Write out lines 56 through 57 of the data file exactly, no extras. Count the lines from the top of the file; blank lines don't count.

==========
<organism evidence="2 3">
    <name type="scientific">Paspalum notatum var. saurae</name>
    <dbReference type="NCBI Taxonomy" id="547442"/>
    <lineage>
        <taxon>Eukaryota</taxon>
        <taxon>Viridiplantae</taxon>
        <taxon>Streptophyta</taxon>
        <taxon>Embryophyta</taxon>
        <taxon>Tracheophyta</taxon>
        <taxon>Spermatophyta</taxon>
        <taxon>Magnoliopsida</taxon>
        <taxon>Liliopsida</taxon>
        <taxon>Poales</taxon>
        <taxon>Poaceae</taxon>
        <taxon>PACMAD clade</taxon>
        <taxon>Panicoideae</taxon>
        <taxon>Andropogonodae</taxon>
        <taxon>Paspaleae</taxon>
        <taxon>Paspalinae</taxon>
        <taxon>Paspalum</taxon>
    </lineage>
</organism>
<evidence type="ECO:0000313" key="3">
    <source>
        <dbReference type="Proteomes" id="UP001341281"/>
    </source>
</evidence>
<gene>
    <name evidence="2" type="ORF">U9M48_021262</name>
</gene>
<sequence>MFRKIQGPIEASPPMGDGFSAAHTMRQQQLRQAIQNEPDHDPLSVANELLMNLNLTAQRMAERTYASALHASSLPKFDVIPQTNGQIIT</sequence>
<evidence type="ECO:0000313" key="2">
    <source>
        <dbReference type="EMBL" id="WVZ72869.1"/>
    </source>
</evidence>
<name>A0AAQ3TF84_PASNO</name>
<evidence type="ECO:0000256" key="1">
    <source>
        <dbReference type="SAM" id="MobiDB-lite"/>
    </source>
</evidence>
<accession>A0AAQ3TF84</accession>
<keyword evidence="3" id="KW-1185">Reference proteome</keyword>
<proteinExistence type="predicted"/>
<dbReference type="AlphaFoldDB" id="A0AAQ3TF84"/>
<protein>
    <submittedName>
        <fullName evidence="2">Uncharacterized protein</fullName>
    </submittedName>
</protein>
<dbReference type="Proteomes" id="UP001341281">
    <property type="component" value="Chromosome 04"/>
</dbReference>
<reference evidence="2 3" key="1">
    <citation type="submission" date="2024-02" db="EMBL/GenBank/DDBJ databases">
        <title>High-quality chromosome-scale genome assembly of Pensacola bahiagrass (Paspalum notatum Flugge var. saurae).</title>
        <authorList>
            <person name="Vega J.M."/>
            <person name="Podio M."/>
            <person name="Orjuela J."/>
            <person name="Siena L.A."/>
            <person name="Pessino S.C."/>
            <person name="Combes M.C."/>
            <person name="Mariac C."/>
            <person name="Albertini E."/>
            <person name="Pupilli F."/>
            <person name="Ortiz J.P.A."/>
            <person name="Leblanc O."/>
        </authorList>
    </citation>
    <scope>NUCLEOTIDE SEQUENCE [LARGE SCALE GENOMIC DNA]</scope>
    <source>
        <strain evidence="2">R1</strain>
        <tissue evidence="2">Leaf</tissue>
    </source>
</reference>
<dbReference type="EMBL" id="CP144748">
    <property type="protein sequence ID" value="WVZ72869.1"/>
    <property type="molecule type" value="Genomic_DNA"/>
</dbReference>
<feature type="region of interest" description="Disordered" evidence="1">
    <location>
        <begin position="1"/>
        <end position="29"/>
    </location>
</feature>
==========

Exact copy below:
    <citation type="submission" date="2024-02" db="EMBL/GenBank/DDBJ databases">
        <title>High-quality chromosome-scale genome assembly of Pensacola bahiagrass (Paspalum notatum Flugge var. saurae).</title>